U.S. Permits Monsanto Acquisition of Delta and Pine Land
The U.S. Justice Department said Monsanto's
The decision comes after months of complaints from competitors, farm groups and consumer representatives that Monsanto's purchase of Delta and Pine, which operates the world's largest commercial cottonseed breeding program, would hobble competition, lead to higher prices and reduce seed options.
The Justice Department said the conditions it was placing on the deal should mitigate those fears and "preserve competition in this important industry."
Some opponents, including Monsanto competitor DuPont , which currently has an alliance with Delta and Pine for herbicide-resistant seed, said the concessions did not go far enough and they may pursue litigation to block the deal.
But Monsanto spokesman Lee Quarles said Monsanto would move to close the acquisition as soon as possible and had agreed to the deal as structured by Justice Department.
"Delta Pine will serve as an upgrade of our cotton seed business, which will allow us to reach more customers," said Quarles. "We believe this acquisition will help facilitate greater innovation in cotton in terms of both breeding and biotech."
Monsanto said it would sell its Stoneville Pedigreed Seed, one of the country's largest cottonseed companies, to Bayer CropScience, a unit of Germany's Bayer AG
Monsanto said it also would sell its NexGen cotton seed brand and related business assets to Americot for $6.8 million.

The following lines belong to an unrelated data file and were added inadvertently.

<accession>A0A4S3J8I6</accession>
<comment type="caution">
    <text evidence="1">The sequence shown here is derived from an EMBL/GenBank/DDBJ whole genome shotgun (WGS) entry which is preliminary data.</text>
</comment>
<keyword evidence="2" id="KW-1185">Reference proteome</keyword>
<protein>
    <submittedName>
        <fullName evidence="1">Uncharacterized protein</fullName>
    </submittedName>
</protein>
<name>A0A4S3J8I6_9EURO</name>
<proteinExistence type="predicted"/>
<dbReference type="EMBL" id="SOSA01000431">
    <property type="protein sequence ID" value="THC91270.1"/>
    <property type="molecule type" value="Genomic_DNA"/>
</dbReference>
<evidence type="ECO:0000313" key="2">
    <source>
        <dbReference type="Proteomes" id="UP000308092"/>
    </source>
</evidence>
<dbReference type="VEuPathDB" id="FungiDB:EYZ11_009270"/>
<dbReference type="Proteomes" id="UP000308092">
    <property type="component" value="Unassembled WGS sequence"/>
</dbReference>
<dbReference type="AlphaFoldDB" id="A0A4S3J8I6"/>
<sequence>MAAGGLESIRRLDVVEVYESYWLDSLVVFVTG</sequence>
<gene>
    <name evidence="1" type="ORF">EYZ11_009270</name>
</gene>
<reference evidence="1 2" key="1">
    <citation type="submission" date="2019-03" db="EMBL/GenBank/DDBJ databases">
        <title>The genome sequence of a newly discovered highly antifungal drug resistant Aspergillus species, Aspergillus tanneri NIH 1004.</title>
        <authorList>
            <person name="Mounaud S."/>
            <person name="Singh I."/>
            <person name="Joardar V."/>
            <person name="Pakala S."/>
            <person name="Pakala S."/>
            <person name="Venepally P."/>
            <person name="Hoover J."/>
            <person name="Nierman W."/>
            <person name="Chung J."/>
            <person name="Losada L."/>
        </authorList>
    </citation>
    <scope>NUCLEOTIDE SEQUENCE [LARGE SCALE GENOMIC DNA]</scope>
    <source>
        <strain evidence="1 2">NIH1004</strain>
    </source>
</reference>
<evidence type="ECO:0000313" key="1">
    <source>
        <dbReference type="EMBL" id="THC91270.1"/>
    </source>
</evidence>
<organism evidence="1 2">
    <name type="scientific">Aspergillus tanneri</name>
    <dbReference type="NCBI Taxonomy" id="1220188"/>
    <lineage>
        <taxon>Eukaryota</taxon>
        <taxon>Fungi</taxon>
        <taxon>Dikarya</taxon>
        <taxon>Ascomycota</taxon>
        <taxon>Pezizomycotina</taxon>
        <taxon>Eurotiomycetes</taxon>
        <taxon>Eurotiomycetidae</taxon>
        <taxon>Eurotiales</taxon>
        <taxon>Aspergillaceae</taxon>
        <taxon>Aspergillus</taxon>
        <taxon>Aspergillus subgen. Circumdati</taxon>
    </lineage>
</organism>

The Justice Department has also said Monsanto must grant licenses for sales of Monsanto's biotech cotton seed traits to competitors.
It ordered that Monsanto offer competitor Syngenta Crop Protection, a unit of Syngenta, the right to buy 43 Delta and Pine cottonseed germplasm lines that contain a Syngenta insect-resistant technology the company had planned to begin marketing as early as 2009.
The combined companies also would have to change some agreements with other cottonseed companies to allow them, without penalty, "to stack non-Monsanto and Monsanto traits and to sell cottonseed that includes non-Monsanto traits," the Justice Department said.
Syngenta spokeswoman Anne Burt said Thursday that the company was still evaluating the Justice Department's remedy but was generally pleased.
"We need more details, but right now it is something that it looks to be in sync with what we are trying to do," said Burt.
DuPont spokesman Doyle Karr said the Justice Department remedy fell short of protecting competition and the company was considering "its options to block the acquisition in the courts."
John Boyd, president of the 80,000-member National Black Farmers Association, said he also was not satisfied by the requirements.
"This is a sad deal for us. We wanted the DOJ to step up to the plate," said Boyd. "Now we producers will be faced with astronomical prices on seeds with Monsanto taking control of the whole industry."
Boyd reiterated Thursday a threat to file a lawsuit to try to block the deal.
Cotton is grown on more than 15 million U.S. acres annually, in 17 states stretching from California to Virginia. Last year, Delta and Pine accounted for about 56% of all the traited cottonseed sold in the United States, with sales topping $417 million, according to Justice Department data.
Delta and Pine already licenses biotech traits from Monsanto, as do many other industry players. According to Justice Department data, more than 96% of the traited cottonseed sold domestically contains Monsanto traits. The biotech seeds provide resistance to herbicides and pests.
This is the second attempted merger between the two companies. They announced a merger in 1998, but it fell through in 1999.